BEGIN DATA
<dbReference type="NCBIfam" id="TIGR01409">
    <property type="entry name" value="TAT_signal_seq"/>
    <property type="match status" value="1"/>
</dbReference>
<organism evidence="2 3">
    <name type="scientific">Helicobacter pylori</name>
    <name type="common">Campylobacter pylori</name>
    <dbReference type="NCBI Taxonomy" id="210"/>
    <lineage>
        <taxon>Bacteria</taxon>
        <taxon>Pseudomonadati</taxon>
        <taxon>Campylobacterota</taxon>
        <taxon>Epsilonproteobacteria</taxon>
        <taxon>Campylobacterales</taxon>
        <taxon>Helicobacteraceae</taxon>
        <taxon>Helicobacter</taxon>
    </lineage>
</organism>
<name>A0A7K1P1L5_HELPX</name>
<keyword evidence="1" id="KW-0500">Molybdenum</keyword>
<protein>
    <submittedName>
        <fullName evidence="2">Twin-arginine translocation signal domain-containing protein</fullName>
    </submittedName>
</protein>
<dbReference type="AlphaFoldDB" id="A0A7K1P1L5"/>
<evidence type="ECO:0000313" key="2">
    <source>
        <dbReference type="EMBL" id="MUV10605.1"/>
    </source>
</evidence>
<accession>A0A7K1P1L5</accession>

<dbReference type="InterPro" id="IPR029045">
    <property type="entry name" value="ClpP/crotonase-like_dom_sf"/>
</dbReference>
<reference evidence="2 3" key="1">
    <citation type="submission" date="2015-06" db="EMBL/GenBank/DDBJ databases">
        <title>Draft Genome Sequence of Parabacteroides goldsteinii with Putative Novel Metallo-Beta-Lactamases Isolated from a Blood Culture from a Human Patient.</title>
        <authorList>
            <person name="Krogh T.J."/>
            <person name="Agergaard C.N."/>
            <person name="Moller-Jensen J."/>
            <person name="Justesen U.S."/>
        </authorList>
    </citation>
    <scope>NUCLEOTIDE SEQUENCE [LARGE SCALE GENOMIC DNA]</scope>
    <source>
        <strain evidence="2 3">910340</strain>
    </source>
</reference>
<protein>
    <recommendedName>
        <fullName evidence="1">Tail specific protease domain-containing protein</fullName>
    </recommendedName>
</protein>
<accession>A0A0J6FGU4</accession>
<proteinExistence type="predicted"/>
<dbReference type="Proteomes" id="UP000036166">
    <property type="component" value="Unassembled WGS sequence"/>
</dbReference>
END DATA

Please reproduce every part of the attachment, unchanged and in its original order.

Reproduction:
<dbReference type="NCBIfam" id="TIGR01409">
    <property type="entry name" value="TAT_signal_seq"/>
    <property type="match status" value="1"/>
</dbReference>
<organism evidence="2 3">
    <name type="scientific">Helicobacter pylori</name>
    <name type="common">Campylobacter pylori</name>
    <dbReference type="NCBI Taxonomy" id="210"/>
    <lineage>
        <taxon>Bacteria</taxon>
        <taxon>Pseudomonadati</taxon>
        <taxon>Campylobacterota</taxon>
        <taxon>Epsilonproteobacteria</taxon>
        <taxon>Campylobacterales</taxon>
        <taxon>Helicobacteraceae</taxon>
        <taxon>Helicobacter</taxon>
    </lineage>
</organism>
<name>A0A7K1P1L5_HELPX</name>
<keyword evidence="1" id="KW-0500">Molybdenum</keyword>
<protein>
    <submittedName>
        <fullName evidence="2">Twin-arginine translocation signal domain-containing protein</fullName>
    </submittedName>
</protein>
<dbReference type="AlphaFoldDB" id="A0A7K1P1L5"/>
<evidence type="ECO:0000313" key="2">
    <source>
        <dbReference type="EMBL" id="MUV10605.1"/>
    </source>
</evidence>
<accession>A0A7K1P1L5</accession>

<dbReference type="InterPro" id="IPR029045">
    <property type="entry name" value="ClpP/crotonase-like_dom_sf"/>
</dbReference>
<reference evidence="2 3" key="1">
    <citation type="submission" date="2015-06" db="EMBL/GenBank/DDBJ databases">
        <title>Draft Genome Sequence of Parabacteroides goldsteinii with Putative Novel Metallo-Beta-Lactamases Isolated from a Blood Culture from a Human Patient.</title>
        <authorList>
            <person name="Krogh T.J."/>
            <person name="Agergaard C.N."/>
            <person name="Moller-Jensen J."/>
            <person name="Justesen U.S."/>
        </authorList>
    </citation>
    <scope>NUCLEOTIDE SEQUENCE [LARGE SCALE GENOMIC DNA]</scope>
    <source>
        <strain evidence="2 3">910340</strain>
    </source>
</reference>
<protein>
    <recommendedName>
        <fullName evidence="1">Tail specific protease domain-containing protein</fullName>
    </recommendedName>
</protein>
<accession>A0A0J6FGU4</accession>
<proteinExistence type="predicted"/>
<dbReference type="Proteomes" id="UP000036166">
    <property type="component" value="Unassembled WGS sequence"/>
</dbReference>